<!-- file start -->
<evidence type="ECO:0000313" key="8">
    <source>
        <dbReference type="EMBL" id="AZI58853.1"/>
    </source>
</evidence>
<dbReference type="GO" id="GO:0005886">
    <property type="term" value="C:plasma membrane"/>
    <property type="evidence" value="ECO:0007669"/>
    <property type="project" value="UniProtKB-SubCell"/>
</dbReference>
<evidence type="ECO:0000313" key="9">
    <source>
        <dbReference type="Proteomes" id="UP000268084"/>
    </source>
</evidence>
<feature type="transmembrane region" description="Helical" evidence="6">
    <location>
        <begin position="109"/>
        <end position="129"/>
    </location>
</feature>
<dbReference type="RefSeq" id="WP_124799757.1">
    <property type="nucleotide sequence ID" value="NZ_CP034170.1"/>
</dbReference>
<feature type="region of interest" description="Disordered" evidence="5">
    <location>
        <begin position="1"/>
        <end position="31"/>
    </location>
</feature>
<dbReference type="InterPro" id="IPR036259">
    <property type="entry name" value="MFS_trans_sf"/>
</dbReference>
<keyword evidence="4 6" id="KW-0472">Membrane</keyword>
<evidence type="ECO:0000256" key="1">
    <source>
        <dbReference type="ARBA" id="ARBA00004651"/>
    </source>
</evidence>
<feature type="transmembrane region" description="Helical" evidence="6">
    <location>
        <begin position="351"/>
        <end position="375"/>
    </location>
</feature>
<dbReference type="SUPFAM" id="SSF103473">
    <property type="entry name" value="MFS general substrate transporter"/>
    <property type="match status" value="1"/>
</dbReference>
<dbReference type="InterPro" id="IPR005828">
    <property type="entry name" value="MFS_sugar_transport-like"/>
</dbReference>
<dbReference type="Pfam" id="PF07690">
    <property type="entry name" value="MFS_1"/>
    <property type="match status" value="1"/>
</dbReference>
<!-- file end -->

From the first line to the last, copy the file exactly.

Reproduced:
<evidence type="ECO:0000313" key="8">
    <source>
        <dbReference type="EMBL" id="AZI58853.1"/>
    </source>
</evidence>
<dbReference type="GO" id="GO:0005886">
    <property type="term" value="C:plasma membrane"/>
    <property type="evidence" value="ECO:0007669"/>
    <property type="project" value="UniProtKB-SubCell"/>
</dbReference>
<evidence type="ECO:0000313" key="9">
    <source>
        <dbReference type="Proteomes" id="UP000268084"/>
    </source>
</evidence>
<feature type="transmembrane region" description="Helical" evidence="6">
    <location>
        <begin position="109"/>
        <end position="129"/>
    </location>
</feature>
<dbReference type="RefSeq" id="WP_124799757.1">
    <property type="nucleotide sequence ID" value="NZ_CP034170.1"/>
</dbReference>
<feature type="region of interest" description="Disordered" evidence="5">
    <location>
        <begin position="1"/>
        <end position="31"/>
    </location>
</feature>
<dbReference type="InterPro" id="IPR036259">
    <property type="entry name" value="MFS_trans_sf"/>
</dbReference>
<keyword evidence="4 6" id="KW-0472">Membrane</keyword>
<evidence type="ECO:0000256" key="1">
    <source>
        <dbReference type="ARBA" id="ARBA00004651"/>
    </source>
</evidence>
<feature type="transmembrane region" description="Helical" evidence="6">
    <location>
        <begin position="351"/>
        <end position="375"/>
    </location>
</feature>
<dbReference type="SUPFAM" id="SSF103473">
    <property type="entry name" value="MFS general substrate transporter"/>
    <property type="match status" value="1"/>
</dbReference>
<dbReference type="InterPro" id="IPR005828">
    <property type="entry name" value="MFS_sugar_transport-like"/>
</dbReference>
<dbReference type="Pfam" id="PF07690">
    <property type="entry name" value="MFS_1"/>
    <property type="match status" value="1"/>
</dbReference>